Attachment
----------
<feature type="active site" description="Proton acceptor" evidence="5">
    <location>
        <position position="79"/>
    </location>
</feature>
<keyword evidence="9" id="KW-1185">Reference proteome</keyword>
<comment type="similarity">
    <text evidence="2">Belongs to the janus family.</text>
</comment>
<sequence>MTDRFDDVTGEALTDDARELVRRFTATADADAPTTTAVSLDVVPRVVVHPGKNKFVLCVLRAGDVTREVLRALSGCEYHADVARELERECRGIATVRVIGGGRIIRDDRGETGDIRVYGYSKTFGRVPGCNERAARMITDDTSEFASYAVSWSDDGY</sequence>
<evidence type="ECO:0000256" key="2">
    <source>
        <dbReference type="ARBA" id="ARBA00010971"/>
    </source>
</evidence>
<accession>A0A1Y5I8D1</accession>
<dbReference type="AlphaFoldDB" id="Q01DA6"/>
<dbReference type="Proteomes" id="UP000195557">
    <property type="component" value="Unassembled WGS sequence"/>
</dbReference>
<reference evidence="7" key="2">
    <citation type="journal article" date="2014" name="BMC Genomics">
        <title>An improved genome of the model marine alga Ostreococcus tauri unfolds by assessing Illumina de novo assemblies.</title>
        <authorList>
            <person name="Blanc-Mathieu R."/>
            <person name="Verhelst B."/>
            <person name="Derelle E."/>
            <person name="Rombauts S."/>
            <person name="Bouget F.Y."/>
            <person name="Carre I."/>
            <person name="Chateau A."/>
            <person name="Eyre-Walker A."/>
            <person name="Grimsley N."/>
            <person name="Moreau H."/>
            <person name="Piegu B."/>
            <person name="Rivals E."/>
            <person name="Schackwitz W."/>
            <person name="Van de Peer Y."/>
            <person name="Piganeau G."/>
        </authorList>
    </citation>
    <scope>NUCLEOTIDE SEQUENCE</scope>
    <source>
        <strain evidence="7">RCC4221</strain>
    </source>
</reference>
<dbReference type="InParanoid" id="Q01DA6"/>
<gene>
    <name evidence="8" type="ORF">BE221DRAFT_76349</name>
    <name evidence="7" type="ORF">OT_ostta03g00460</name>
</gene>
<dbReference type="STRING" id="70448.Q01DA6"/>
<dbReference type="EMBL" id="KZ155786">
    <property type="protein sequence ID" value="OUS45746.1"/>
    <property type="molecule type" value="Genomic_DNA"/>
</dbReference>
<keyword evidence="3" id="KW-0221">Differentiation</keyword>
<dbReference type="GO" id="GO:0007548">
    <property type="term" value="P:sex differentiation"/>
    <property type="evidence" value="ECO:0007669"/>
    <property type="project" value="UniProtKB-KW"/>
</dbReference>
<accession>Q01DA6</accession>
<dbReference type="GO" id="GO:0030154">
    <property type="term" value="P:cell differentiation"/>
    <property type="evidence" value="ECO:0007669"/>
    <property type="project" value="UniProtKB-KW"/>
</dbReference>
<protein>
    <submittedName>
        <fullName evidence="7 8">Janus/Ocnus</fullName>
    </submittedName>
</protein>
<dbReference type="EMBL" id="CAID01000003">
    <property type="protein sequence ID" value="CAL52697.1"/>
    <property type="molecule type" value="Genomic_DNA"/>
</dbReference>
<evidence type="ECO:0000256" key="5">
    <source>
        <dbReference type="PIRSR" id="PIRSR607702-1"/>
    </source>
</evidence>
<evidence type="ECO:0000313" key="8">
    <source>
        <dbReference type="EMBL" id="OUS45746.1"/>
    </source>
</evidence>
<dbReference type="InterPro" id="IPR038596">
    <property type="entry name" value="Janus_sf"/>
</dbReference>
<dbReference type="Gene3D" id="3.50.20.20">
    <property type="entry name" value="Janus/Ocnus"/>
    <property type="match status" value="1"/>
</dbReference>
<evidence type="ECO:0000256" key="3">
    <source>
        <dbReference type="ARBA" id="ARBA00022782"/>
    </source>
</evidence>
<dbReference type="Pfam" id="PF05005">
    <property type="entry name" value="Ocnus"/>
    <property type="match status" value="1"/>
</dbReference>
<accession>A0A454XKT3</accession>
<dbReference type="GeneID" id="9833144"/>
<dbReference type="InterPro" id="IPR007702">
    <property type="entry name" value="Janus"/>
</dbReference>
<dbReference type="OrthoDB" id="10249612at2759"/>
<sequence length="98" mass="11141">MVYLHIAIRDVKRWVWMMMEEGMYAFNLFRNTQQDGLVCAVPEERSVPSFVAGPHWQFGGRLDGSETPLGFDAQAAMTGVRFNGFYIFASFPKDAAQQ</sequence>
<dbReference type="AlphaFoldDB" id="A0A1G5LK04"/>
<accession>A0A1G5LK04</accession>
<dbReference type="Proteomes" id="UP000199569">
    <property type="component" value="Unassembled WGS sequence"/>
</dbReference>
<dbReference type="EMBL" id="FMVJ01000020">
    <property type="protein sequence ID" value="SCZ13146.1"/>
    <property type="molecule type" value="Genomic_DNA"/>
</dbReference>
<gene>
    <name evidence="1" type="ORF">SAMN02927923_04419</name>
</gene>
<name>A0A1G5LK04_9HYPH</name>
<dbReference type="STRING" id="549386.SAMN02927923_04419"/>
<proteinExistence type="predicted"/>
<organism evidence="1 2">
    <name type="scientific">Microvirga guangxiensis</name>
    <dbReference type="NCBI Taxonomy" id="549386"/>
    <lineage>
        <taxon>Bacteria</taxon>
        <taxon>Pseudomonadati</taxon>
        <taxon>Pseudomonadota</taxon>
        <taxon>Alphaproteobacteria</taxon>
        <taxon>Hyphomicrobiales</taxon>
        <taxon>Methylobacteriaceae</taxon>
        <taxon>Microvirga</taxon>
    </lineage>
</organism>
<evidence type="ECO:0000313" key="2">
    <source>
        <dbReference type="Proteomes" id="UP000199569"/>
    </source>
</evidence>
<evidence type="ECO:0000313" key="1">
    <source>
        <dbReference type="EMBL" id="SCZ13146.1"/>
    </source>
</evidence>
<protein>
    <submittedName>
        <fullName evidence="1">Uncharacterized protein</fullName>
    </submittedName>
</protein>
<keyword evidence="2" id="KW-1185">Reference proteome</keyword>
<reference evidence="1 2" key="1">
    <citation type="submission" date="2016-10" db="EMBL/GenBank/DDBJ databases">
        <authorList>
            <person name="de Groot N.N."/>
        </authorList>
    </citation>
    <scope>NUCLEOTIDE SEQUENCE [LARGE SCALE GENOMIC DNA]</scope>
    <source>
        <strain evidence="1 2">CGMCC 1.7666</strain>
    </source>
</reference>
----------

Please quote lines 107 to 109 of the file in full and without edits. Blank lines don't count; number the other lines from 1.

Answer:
    <property type="entry name" value="Janus"/>
</dbReference>
<dbReference type="OrthoDB" id="10249612at2759"/>